Swaps was a California bred American thoroughbred racehorse. He was the son of Khaled, a stallion imported from the Aga Khan's stud in Europe. Swaps goes back to the immortal Man o' War, via his dam, Iron Reward, through the Triple Crown winner, War Admiral. In the list of the top 100 U.S. thoroughbred champions of the 20th Century by Blood-Horse magazine, Swaps ranks 20th.
West Comes East
Trained by Mesh Tenney (a man Easterners scornfully called "raw" and "basic", yet who was inducted into the National Museum of Racing and Hall of Fame in 1991), bred and owned by the once cowhand Rex Ellsworth, the two-year-old Swaps was a good horse, but nothing to pin high hopes on. Yet the chestnut colt easily won his first 1955 start, the San Vicente Stakes —a good sign of things to come. But the San Vincente was raced over deep mud, and muddy water was forced into the sole of Swaps's right front hoof. It seemed a small infection. It was treated, and off raced Swaps.
He traveled east by rail in May 1955 to win the Kentucky Derby under jockey Willie Shoemaker, beating the heavily favored east coast star, Belair's Nashua, under Eddie Arcaro. Arcaro was quoted before the race that Summer Tan was the primary threat, which manifested the east-west division between the Swaps-Nashua camps. This rivalry culminated in a famous match race later that year.
Continuing after the Derby, Swaps' racing performances were brilliant. He broke records all over the country at various distances, on turf and on dirt, and often under heavy weight. (In the end, he broke or equaled six different track records.) Nashua followed up the Derby with wins in the Preakness and Belmont Stakes. With much interest in a match race between Nashua and Swaps looming, a deal between the camps was reached for the colts to meet at Chicago's Washington Park on August 31, 1955. Swaps tuned up with a win in the prestigious American Derby, setting a 1 3/16 mile course record of 1:54 3/5 on the turf. However, the day before the scheduled match race, Swaps re-injured his foot during a workout on a track wet from a hard rain. Tenney and Ellsworth decided to risk running Swaps anyway. Nashua broke alertly under Arcaro, and he gained a tactical advantage on the lead. Arcaro's tactic forced Shoemaker with Swaps to get the worst of the poor footing. Nashua drew clear in the stretch to win easily. Nashua went on to earn 1955 U.S. Horse of the Year honors. Swaps did not race for the rest of the year as his foot healed again.
As a four year old, he was a monster of racing talent. Even though his foot bothered him from time to time, there were enough times it made no difference at all. At the age of four, Swaps was Horse of the Year. In 1956, while Europe considered Ribot the best horse in the world, in the U.S., Swaps was first in American hearts.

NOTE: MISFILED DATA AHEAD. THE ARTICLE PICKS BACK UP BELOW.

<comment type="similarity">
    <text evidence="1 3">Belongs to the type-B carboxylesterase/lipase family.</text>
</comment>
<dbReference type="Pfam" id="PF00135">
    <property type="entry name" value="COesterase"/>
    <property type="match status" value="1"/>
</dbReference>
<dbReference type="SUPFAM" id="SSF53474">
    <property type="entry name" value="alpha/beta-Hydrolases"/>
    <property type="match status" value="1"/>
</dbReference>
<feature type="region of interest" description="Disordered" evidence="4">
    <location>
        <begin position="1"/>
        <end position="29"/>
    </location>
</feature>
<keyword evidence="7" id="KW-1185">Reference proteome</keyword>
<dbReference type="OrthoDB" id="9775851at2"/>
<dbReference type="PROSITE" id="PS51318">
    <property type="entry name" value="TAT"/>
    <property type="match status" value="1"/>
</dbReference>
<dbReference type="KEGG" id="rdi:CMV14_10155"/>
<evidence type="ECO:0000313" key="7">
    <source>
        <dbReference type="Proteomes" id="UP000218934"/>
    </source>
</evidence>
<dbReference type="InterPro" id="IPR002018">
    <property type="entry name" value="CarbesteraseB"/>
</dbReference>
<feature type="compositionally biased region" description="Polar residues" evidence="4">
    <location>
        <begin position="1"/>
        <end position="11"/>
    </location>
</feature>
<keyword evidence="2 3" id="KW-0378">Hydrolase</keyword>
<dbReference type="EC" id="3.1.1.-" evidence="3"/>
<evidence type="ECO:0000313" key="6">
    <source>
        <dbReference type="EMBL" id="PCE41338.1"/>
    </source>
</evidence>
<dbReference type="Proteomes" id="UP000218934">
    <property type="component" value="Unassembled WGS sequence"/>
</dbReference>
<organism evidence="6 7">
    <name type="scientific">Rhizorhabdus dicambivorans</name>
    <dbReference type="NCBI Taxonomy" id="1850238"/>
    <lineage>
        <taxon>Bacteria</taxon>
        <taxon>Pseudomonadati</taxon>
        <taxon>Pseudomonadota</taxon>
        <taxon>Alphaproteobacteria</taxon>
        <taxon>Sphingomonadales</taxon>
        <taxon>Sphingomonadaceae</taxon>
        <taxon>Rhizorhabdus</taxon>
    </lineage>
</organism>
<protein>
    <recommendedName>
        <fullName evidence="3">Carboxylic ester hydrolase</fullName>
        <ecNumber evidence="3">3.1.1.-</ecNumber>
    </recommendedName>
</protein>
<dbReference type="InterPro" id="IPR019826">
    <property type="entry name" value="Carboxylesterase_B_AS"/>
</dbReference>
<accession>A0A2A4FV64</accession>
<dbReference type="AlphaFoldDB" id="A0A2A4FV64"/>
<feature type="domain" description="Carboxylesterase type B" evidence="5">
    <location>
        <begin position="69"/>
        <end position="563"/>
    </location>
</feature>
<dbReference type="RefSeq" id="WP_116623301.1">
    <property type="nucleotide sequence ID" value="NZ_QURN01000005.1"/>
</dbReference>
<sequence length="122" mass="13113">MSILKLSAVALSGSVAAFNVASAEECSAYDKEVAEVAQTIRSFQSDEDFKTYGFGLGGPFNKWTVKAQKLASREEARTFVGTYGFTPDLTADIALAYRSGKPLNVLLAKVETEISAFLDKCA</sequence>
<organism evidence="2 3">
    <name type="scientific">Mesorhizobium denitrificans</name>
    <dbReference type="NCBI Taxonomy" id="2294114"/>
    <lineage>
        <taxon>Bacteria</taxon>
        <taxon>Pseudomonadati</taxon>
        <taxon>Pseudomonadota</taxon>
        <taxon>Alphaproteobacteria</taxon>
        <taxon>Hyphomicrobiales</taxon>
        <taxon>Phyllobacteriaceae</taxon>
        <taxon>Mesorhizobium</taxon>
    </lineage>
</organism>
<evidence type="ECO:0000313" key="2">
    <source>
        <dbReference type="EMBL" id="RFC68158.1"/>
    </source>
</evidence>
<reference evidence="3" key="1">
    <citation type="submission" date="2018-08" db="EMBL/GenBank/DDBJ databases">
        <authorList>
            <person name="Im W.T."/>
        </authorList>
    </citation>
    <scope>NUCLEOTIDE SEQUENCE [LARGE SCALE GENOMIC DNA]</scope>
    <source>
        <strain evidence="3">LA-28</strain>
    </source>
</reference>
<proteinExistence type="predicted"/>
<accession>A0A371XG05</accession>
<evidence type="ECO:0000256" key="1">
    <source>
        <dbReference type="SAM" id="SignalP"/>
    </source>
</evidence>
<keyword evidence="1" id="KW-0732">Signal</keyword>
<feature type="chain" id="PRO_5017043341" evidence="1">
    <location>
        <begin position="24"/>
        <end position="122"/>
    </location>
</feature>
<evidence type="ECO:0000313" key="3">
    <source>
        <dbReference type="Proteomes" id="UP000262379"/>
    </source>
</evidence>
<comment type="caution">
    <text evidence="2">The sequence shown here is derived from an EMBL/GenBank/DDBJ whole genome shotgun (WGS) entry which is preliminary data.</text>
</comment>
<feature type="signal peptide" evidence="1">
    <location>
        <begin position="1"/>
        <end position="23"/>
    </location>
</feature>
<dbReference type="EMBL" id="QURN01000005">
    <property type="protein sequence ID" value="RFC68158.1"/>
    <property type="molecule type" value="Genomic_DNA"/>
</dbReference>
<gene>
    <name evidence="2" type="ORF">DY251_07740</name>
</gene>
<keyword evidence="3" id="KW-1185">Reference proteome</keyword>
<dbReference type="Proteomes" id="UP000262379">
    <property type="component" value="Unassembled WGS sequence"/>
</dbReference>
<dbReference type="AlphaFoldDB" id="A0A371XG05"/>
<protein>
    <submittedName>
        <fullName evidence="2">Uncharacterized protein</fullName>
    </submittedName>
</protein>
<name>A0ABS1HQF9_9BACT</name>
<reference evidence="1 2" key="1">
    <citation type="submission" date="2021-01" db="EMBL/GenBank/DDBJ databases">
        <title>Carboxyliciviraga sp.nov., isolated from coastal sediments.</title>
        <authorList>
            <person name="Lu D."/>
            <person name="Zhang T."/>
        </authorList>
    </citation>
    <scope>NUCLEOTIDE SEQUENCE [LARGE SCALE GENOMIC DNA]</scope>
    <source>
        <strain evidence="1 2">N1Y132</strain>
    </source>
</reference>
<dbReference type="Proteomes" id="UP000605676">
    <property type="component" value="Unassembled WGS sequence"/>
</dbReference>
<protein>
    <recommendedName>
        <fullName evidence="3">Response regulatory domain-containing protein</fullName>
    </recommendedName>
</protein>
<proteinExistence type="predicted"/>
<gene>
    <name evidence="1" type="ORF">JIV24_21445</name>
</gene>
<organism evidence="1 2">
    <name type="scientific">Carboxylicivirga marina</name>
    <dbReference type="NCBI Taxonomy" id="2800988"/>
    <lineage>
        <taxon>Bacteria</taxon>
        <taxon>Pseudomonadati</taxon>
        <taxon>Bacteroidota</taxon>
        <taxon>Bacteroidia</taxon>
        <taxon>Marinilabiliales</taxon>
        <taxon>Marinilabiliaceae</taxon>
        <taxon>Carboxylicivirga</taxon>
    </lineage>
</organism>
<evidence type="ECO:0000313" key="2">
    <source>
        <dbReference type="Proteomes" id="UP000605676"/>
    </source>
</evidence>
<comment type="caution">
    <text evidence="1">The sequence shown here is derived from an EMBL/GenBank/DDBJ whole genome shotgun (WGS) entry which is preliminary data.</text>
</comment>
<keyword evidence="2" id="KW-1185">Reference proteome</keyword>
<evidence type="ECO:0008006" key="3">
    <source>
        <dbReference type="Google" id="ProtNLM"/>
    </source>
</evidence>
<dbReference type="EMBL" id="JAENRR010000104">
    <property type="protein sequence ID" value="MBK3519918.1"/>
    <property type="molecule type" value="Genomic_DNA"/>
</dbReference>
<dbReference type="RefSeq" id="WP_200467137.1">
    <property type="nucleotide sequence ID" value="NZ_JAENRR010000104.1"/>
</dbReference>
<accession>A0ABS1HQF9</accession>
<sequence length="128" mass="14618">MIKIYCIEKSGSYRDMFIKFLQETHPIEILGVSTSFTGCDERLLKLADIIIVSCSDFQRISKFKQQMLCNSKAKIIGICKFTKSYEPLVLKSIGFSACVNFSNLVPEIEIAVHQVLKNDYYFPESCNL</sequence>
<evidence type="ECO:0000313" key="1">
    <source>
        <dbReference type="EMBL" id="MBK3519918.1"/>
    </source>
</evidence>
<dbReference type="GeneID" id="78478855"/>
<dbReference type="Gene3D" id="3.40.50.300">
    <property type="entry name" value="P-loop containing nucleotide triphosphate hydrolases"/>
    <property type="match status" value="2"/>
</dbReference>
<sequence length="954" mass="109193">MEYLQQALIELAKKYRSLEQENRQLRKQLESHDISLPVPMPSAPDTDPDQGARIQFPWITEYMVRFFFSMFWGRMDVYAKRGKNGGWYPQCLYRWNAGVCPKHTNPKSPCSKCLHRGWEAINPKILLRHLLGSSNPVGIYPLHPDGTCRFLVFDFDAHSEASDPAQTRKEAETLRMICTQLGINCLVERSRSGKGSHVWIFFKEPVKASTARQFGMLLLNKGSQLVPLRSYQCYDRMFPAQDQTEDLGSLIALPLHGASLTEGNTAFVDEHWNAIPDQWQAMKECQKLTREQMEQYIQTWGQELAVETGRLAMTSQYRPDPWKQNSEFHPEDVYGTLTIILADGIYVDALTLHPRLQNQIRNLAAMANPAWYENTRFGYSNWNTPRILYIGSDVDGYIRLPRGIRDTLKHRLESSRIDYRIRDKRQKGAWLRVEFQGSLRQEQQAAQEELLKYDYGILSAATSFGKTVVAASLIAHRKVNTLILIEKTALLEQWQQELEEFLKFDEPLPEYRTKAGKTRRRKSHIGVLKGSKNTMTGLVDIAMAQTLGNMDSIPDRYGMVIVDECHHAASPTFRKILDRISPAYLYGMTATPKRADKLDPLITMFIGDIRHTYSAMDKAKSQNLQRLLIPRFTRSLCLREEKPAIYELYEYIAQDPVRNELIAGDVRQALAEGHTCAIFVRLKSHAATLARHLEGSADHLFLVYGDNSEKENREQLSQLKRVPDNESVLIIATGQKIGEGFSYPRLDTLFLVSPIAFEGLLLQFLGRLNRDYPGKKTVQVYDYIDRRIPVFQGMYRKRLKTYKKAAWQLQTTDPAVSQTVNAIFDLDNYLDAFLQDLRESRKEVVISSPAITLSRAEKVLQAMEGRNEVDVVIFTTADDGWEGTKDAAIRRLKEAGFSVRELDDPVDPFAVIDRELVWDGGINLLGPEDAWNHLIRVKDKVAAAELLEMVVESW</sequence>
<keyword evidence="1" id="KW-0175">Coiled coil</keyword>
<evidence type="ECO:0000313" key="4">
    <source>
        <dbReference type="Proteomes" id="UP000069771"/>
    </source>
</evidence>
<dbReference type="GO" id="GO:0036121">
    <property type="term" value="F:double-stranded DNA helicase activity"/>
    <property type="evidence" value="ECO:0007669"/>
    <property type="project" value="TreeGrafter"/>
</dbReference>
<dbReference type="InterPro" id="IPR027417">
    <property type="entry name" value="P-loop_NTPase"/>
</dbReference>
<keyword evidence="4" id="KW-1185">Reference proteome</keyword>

William H.P. Robertson wrote in his "History of Thoroughbred Racing in America" that Swaps' summer of 1956 was "The most amazing exhibition of speed in history."
The End of a Career
In October, training for the Washington, D.C. International at Laurel Park, he fractured his leg in two places in his left rear cannon bone, then a week later banged his leg in his stall, breaking his cast, and extending the fractures into his pastern joint. Unable to bear weight on his hind quarters, by this point, Swaps was dicing with death. Sunny Jim Fitzsimmons, the trainer of Nashua, sent him a special sling from Belmont. He hung in it for weeks needing round the clock attention. The horse was calm, patient, and intelligent. His attending veterinarian at Garden State Park, William Miller, said, "If he makes one false move, he's done." In November of 1956, he beat the odds and jogged away from his cast and sling.
He was voted the U.S. Horse of the Year for 1956, and retired with career earnings of $848,900.
Swaps stood his first season at Rex Ellsworth's farm, but then moved east to stand at John Galbreath's Darby Dan Farm in Lexington, Kentucky. His last five seasons were at Spendthrift Farm standing next to his old rival Nashua.
Swaps's son Chateaugay won the 1963 Kentucky Derby and Belmont Stakes. But the daughter he produced proved the pinnacle of his career as a sire. He was father to a filly New Yorkers called the "Queen of Queens": Affectionately (out of the great racing mare Searching). The Hall of Fame filly is ranked no. 81 in The Blood-Horse magazine list of the top 100 U.S. thoroughbred champions of the 20th Century.
A bronze of Swaps with jockey Bill Shoemaker stands at the Hollywood Park Clubhouse entrance gardens. Dedicated July 1, 1958, its design and setting was created by Millard Sheets and the sculpture by Albert Stewart. Swaps was inducted into the National Museum of Racing and Hall of Fame in Saratoga Springs, New York in 1966. In November 1972, he was euthanized at the age of 20. He was buried in the Lions Circle at Green Gates Farm, but his remains were eventually moved to the Kentucky Derby Museum at Churchill Downs in Louisville, Kentucky.